Something must change in this era when it is not unusual for 40% of patients in ED to be admitted, when the average wait time for an in-patient bed might take over 24 hours. It is interesting to consider how ED nurses perceive the level of care provided to “admitted” patients in the ED, those who are in transition limbo, praying for a bed (note to nursing students: this is an excellent researchable PICO project!). It is ironic that patients could be horizontal in the ED, but waiting for a bed. They are “resting” but yet there is something restless about and around them. How is the care different to the same type of patient, but one is “waiting” in the ED and the other is “waited on” in the medical-surgical unit? How do nurses make the distinction?
To illustrate this, let’s consider a scenario. Say an ED nurse is walking along a crowded corridor and saw an adult patient, tucked away in a corner stretcher, crying. The nurse recognized the patient as “not one of my patients”. Will the nurse go in and find out what’s happening with this patient. Or will the nurse simply walk on by and brush off the scene as “not an emergency” and move on perform another task? The incomplete explanation on what influences a nurse’s response to potential nursing moment in any setting is personal values. Every nurse agrees that nursing is the skilled (crafty in the positive sense) application of healing sciences, but ultimately it is also an attitude and a reflection of what the nurse holds true in his or her heart.
To fully integrate the ongoing ED initiatives to improve patient experience such as hourly rounding, reducing falls, decreasing incidence of left-without-being-seen, and providing timely antibiotic or discharge instructions requires a reflective recalibration of the collective and individual attitude of ED nurses or all nurses for that matter. It is troubling to note that medical records contain a disclaimer when a nursing procedure was performed in the ED (e.g., Foley insertion) as if it is probable that sterility may have been compromised. Floor level or ICU level nursing in the ED cannot be achieved by drive-by in-service but through careful consideration of personal values, mentorship and coaching, the use of checklists, and purposeful huddle to truly put patients first.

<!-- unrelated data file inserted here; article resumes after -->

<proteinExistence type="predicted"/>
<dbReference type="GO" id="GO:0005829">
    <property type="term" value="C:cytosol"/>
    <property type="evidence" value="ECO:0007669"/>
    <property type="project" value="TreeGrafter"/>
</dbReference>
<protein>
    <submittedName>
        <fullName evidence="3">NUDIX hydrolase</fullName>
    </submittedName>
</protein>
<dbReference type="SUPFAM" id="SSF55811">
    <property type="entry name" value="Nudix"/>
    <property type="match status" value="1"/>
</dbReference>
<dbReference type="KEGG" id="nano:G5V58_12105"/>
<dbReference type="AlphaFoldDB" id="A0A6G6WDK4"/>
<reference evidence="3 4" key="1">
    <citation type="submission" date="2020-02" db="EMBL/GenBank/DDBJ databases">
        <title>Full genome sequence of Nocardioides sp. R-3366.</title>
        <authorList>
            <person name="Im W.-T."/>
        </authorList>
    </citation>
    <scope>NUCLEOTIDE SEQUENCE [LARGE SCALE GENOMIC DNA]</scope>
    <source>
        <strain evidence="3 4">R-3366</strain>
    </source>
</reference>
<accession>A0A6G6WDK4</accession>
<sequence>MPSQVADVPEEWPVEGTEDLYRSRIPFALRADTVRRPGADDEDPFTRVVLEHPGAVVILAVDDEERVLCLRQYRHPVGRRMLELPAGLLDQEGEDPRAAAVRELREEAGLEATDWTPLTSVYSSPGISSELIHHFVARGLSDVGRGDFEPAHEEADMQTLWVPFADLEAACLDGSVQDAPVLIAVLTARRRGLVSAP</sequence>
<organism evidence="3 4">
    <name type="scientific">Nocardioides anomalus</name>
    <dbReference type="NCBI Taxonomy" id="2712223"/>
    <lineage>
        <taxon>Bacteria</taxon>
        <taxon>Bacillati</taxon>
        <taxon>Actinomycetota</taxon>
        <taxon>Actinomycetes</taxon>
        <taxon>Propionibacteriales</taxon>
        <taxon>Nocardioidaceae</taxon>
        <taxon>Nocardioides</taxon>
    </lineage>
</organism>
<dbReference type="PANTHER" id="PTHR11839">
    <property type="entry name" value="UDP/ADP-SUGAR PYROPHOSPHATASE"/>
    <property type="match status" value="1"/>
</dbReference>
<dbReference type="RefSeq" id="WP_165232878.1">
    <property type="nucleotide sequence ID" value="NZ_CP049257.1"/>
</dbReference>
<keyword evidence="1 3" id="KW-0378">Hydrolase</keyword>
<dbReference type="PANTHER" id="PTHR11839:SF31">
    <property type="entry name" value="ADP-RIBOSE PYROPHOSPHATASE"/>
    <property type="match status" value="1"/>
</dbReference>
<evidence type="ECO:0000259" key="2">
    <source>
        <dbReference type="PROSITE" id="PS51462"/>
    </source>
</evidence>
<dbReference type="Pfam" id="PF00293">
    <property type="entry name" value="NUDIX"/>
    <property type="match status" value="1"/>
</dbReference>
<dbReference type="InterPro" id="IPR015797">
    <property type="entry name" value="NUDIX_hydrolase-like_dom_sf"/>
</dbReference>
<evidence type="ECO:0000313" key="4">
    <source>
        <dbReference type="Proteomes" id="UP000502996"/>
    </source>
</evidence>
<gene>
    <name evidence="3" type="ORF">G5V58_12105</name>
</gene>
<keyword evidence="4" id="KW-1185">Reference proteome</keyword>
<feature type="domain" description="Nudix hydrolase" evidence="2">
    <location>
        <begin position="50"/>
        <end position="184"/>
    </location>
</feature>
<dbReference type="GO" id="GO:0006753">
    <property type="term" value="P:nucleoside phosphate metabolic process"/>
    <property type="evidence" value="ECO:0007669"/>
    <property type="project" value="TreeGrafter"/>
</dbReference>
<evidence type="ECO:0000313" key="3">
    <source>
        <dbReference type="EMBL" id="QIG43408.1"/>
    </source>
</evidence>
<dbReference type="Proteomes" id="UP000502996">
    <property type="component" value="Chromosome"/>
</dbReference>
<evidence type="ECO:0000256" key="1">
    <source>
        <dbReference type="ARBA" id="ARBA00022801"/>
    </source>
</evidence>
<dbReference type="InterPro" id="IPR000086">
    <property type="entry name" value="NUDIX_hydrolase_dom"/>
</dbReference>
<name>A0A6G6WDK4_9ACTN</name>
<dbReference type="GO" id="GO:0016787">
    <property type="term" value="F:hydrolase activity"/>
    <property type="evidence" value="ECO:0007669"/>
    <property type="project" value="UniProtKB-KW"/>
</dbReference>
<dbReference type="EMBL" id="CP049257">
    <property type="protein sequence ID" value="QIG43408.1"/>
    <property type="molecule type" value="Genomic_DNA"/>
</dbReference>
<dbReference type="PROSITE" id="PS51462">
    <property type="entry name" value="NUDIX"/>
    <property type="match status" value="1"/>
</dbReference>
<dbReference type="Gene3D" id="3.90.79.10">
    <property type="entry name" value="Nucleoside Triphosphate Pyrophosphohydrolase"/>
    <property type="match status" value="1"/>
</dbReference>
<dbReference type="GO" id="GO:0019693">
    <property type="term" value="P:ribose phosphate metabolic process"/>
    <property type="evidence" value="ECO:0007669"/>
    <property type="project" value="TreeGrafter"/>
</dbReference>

Increasing number of sicker patients will continue to descend upon the doors of EDs. In 2010, the number of visits to the ED increased by 32% nationwide, from 102.8 in 1999 to 129.8 million (Centers for Disease Control and Prevention, 2010). ED nurses, being the first nursing care contact of patients, will continue to rise to the challenge of implementing the same nursing care benchmarks for inpatients and leave a lasting positive impression in the patient beyond triage. Nurses save lives not just by cardiac compressions, but also holding our patients’ hands. In this regard, we are all floor nurses, no matter where we work.
Centers for Disease Prevention and Control. (2010). National Hospital Ambulatory Medical Care Survey: 2010 Emergency Department Summary Tables. Retrieved from http://www.cdc.gov/nchs/data/ahcd/nhamcs_emergency/2010_ed_web_tables.pdf
Milne, Ken MD (2014, Nov 16). The Skeptics Guide to Emergency Medicine (Audio Podcast). Retrieved from http://thesgem.com
Weingart, Scott MD. (2009, Mar 1). Emcrit Podcast (Audio Podcast). Retrieved from http://emcrit.org
Jeffrey E. Phillips BS, RN works in the Emergency Department at New York-Presbyterian Weil-Cornell Medical Center. Disclaimer: The views expressed in this essay are my own opinion and personal observations of patient care.